Skip to main content
main-content

01.12.2018 | Research article | Ausgabe 1/2018 Open Access

BMC Pregnancy and Childbirth 1/2018

Low birthweight in rural Cameroon: an analysis of a cut-off value

Zeitschrift:
BMC Pregnancy and Childbirth > Ausgabe 1/2018
Autoren:
Valirie Ndip Agbor, Chobufo Ditah, Joel Noutakdie Tochie, Tsi Njim

Abstract

Background

Low birthweight (LBW) is a major predictor of early neonatal mortality which disproportionately affects low-income countries. WHO recommends regional definitions for LBW to prevent misclassifications and ensure appropriate care of babies with LBW. We conducted this study to define a clinical cut-off for LBW, and to determine the predictors and adverse foetal outcomes of LBW babies in a rural sub-division in Cameroon.

Methods

We conducted a retrospective register analysis of 1787 singleton deliveries in two health facilities in the Northwest Region of Cameroon. Records with no birthweight or birthweight less than 1000 g, babies born before arrival, multiple deliveries and deliveries before 28 weeks gestation were excluded from this study. The 10th percentile of birthweights was computed to obtain a statistical cut-off value for the LBW. To assess the clinical significance of the newly defined cut-off value, we compared the prevalence of adverse foetal outcomes between LBW (birthweight <10th percentile) and heavier babies (birthweight ≥10th percentile) in our study population.

Results

The 10th percentile of the birthweights was 2700 g. Preterm delivery was the lone predictor of LBW (aOR = 2.0, 95% CI = 1.3–3.1; p = 0.001). LBW babies were more likely to be stillborn (OR = 9.6; 95% CI = 4.2–21.6; p < 0.001) or asphyxiated at the 5th minute (OR = 2.0; 95% CI = 1.2–3.3; p = 0.006), compared with heavier babies. Also, 6.1% of babies who had a birthweight between 2500 and 2700 g were more likely to be stillborn compared to heavier babies.

Conclusion

This study suggests that the clinical cut-off for LBW in this rural community is 2700 g; with 6.1% of babies born with LBW probably receiving inadequate care as the traditional cut-off value of 2500 g proposed by WHO is still used to define LBW in our setting. Further studies are necessary to define a national cut-off value for harmonisation of LBW definitions in the country to prevent misclassifications and ensure appropriate neonatal care.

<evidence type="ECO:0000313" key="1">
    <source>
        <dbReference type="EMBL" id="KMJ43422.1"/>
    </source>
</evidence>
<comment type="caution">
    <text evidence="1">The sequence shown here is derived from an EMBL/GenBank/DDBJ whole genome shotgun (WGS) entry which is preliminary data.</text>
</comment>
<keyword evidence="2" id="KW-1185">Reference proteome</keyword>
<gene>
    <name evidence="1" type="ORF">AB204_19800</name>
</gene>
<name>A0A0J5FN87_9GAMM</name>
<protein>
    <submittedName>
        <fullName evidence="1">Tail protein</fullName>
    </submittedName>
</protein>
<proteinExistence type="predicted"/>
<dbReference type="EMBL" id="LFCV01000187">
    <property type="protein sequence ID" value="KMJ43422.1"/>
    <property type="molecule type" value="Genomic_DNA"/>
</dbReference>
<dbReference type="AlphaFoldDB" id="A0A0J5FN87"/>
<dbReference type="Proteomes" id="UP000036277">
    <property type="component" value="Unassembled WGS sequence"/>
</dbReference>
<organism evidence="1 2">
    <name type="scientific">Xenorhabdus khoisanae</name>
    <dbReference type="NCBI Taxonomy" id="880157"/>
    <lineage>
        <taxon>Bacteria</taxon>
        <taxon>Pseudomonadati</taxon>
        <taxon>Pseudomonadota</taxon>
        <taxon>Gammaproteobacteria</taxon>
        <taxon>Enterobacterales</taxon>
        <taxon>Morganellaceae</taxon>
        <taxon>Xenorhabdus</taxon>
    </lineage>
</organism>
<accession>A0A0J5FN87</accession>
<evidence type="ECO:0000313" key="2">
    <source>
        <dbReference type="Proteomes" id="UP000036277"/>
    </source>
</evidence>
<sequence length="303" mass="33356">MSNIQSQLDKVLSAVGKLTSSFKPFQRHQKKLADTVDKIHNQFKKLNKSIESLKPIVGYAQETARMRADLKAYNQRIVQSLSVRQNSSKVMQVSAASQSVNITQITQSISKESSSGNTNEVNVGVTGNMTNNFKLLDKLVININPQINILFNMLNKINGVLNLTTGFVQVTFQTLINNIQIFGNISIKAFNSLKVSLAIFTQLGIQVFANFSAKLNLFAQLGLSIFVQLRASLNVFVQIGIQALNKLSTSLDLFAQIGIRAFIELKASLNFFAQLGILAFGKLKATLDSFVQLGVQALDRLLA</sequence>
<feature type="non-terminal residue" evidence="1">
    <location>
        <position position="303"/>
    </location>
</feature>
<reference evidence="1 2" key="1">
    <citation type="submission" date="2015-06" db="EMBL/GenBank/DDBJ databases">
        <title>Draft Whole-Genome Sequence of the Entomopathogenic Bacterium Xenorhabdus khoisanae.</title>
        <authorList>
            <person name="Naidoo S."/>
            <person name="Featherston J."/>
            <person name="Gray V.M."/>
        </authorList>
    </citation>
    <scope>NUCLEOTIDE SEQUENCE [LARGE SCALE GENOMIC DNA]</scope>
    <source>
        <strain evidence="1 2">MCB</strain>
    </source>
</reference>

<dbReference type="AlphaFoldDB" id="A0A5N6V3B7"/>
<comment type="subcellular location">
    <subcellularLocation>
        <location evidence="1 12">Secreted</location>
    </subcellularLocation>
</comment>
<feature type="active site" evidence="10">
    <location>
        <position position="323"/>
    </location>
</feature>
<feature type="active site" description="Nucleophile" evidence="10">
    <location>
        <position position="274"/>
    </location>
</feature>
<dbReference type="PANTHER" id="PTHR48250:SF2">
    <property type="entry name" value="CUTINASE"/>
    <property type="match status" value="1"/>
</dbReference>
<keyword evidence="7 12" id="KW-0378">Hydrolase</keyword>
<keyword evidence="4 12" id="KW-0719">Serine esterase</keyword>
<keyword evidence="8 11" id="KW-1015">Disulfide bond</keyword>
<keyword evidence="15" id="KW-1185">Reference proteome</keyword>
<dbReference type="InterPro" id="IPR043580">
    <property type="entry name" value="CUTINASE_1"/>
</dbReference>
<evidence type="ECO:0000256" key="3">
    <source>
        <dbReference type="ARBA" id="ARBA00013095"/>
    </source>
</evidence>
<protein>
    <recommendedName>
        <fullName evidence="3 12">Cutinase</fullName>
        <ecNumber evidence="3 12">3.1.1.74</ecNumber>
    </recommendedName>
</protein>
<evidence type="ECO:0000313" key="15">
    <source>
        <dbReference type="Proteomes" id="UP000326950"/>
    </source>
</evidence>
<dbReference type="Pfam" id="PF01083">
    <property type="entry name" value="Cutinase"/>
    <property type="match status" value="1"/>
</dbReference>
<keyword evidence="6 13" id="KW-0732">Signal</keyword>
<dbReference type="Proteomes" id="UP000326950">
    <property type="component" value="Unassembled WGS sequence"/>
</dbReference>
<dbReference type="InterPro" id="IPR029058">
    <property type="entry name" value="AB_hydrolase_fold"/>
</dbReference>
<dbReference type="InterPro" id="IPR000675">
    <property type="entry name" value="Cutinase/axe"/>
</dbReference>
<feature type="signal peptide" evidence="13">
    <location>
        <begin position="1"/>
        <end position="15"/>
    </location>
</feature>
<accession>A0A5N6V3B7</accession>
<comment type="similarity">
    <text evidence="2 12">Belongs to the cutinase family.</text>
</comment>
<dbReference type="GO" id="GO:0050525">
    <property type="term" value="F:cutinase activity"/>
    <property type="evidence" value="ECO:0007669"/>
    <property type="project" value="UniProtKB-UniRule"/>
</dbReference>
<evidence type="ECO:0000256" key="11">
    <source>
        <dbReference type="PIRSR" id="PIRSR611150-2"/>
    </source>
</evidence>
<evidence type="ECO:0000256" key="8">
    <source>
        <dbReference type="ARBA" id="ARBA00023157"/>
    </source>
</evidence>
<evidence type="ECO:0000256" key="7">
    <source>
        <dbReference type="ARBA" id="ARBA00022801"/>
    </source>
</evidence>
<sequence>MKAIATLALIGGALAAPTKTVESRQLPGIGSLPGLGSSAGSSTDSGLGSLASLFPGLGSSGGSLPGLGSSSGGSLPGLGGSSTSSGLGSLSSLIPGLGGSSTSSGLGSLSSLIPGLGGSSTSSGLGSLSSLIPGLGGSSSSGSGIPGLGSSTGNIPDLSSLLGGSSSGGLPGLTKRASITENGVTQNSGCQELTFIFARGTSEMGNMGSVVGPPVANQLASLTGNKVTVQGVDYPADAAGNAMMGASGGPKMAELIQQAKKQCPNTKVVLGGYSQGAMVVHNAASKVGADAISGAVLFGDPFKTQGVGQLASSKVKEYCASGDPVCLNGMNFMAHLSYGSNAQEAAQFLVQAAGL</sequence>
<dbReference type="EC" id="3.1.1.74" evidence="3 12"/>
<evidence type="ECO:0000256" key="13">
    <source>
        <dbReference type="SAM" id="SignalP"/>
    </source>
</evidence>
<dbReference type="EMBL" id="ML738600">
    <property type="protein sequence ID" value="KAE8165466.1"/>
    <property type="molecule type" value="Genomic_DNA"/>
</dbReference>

Literatur
Über diesen Artikel

Weitere Artikel der Ausgabe 1/2018

BMC Pregnancy and Childbirth 1/2018 Zur Ausgabe

Neu im Fachgebiet Gynäkologie und Geburtshilfe

Meistgelesene Bücher aus dem Fachgebiet

2014 | Buch

Perikonzeptionelle Frauenheilkunde

Fertilitätserhalt, Prävention und Management von Schwangerschaftsrisiken

Ein Praxisbuch für alle, die in der Beratung und Betreuung von Schwangeren und Paaren mit Kinderwunsch tätig sind. Die Herausgeber und Autoren haben alle wichtigen Informationen zusammengetragen, um Frauen sicher zu beraten, zu betreuen und kompetent Verantwortung zu übernehmen.

Herausgeber:
Christian Gnoth, Peter Mallmann

2014 | Buch

Praxisbuch Gynäkologische Onkologie

Das Nachschlagewerk für alle Ärzte in Klinik und Praxis, die Patientinnen mit bösartigen Tumoren des Genitales und der Mamma behandeln. Dieses Buch gibt in kompakter Weise einfach umsetzbare Handlungsanweisungen zum diagnostischen und therapeutischen Vorgehen und Hilfestellungen für die optimale Versorgung der Patientinnen.

Herausgeber:
Edgar Petru, Walter Jonat, Daniel Fink, Ossi R. Köchli

Mail Icon II Newsletter

Bestellen Sie unseren kostenlosen Newsletter Update Gynäkologie und bleiben Sie gut informiert – ganz bequem per eMail.

Bildnachweise